Been living more of that boardgame life:
Arcadia Quest felt way too light and loose for a grid based combat game for me. Almost felt like this would be something you'd play with six-year-old kids because of how simplistic it all felt. Also, the chibi art doesn't help the fact this feels like a kid's game. It's supposed to have this sprawling campaign but it would take a lot to get me to play this game again. If the draw of your game is a lengthy campaign, I'm going to want some meaty mechanics for the core experience.
Lanterns is a lovely little filler game that moves quickly with a simplistic blend of tile laying and set collection. The fact you're getting a card each time someone plays based on what color tile is facing you keeps you constantly invested in other player's turns and the whole thing is so lovely and elegant that I could see it becoming one of my favorite filler games.
Finally busted out Rising Sun for a play and it did not disappoint. I like the area control and bidding combat for sure, but it's the different interplay of the factions, the fragile alliances and the political mandates that made the buildup to combat a good bulk of the game. The combat felt like an exclamation point on a game of political intrigue which makes it a dream game for me. I'm going to try to get this one to the table often.
I gave Fallout another shot and it didn't make the cut. The scoring system is so broken and everyone agreed the fact we can finish each other's quests felt both unfair and unthematic. Maybe it would work as a solo game, but honestly at that point I'd go play Fallout on my computer. It's a shame because the story deck is cool and a lot of the systems are there, but the actual drive to keep playing just dwindles away the longer the game continues.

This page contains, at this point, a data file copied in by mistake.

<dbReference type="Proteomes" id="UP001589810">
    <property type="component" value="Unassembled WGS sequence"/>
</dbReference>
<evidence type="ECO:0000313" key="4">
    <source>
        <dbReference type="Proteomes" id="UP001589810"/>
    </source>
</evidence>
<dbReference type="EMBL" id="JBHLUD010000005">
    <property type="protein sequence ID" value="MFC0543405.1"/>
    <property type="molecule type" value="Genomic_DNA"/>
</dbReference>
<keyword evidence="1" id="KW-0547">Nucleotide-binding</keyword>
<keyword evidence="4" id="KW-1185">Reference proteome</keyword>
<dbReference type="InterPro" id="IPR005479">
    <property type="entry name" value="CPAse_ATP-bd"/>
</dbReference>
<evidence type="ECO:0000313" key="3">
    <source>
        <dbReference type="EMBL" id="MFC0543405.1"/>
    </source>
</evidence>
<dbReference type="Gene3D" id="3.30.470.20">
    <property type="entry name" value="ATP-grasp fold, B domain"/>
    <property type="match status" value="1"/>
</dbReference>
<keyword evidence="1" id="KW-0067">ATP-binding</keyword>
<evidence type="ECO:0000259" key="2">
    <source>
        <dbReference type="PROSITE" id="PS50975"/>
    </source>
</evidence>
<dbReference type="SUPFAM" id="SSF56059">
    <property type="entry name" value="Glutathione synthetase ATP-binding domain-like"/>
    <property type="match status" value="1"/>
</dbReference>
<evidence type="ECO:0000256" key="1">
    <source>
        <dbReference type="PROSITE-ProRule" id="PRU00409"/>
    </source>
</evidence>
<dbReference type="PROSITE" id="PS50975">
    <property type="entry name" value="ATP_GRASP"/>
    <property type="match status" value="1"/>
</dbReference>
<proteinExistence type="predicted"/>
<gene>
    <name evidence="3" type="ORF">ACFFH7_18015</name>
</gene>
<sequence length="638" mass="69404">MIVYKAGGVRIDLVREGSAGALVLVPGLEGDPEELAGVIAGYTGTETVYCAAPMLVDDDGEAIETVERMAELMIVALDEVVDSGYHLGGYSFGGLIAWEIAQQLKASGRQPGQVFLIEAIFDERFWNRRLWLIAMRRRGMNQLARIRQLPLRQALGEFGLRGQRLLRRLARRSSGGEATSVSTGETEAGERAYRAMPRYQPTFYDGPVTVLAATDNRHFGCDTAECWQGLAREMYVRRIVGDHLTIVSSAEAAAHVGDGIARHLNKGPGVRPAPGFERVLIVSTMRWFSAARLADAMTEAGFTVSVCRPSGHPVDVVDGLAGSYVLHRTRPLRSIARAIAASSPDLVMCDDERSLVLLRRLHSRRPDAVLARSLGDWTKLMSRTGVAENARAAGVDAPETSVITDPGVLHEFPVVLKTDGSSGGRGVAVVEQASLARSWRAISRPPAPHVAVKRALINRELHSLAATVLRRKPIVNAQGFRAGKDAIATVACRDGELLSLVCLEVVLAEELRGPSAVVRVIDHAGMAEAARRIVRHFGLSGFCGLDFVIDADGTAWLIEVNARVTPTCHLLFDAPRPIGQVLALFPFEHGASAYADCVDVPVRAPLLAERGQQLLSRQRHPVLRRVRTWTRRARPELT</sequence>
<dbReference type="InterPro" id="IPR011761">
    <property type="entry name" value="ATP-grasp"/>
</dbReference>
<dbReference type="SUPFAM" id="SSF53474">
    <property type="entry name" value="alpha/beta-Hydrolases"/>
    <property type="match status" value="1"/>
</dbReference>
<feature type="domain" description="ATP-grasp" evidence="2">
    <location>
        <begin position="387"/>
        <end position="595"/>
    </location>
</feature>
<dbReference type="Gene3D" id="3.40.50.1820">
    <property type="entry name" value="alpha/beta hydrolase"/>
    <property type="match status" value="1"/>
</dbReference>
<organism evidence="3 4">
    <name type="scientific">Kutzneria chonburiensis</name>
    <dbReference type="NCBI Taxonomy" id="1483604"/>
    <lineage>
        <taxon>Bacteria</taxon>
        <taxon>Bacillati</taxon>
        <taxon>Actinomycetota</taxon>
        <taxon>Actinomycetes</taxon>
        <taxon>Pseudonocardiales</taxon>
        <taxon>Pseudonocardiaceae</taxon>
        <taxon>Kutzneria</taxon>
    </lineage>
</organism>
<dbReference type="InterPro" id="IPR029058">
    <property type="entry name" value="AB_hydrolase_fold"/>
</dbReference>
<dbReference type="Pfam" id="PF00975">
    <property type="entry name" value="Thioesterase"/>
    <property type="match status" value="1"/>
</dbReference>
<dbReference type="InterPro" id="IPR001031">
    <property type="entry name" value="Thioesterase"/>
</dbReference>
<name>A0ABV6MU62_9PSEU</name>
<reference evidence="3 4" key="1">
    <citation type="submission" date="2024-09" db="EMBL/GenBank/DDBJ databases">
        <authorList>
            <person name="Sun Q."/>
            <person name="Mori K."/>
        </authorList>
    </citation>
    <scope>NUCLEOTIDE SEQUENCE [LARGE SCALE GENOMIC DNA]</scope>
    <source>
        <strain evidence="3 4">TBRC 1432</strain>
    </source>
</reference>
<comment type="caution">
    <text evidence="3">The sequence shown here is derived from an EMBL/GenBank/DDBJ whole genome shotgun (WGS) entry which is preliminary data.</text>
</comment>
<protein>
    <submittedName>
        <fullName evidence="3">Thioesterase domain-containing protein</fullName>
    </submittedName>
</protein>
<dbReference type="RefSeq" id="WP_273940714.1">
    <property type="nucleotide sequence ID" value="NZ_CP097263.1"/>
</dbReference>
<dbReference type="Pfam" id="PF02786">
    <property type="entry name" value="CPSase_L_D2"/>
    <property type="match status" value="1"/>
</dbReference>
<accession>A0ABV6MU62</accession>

Got another play of Star Trek: Ascendancy and this was with four players. That was a mistake. All of a sudden, the core flaw of the game stuck out like a wart: the length of player turns. Each player has a number of command tokens to do actions and they get to use them all in one go. This means if you are the fourth player in a round, you can spend a good hour watching everyone else slowly expand out and mull over decisions only to get a turn where your plans fall apart after your second command and you're set back so far on resources you just have to wait until next phase to further your plans. That happened to me twice! Two turns I had command tokens unspent at the end because there were no valuable actions I could take and ended up having a 5 minute turn while I watched everyone else spend 15+ minutes having their turn. It's one of the most miserable experiences I've had with a game.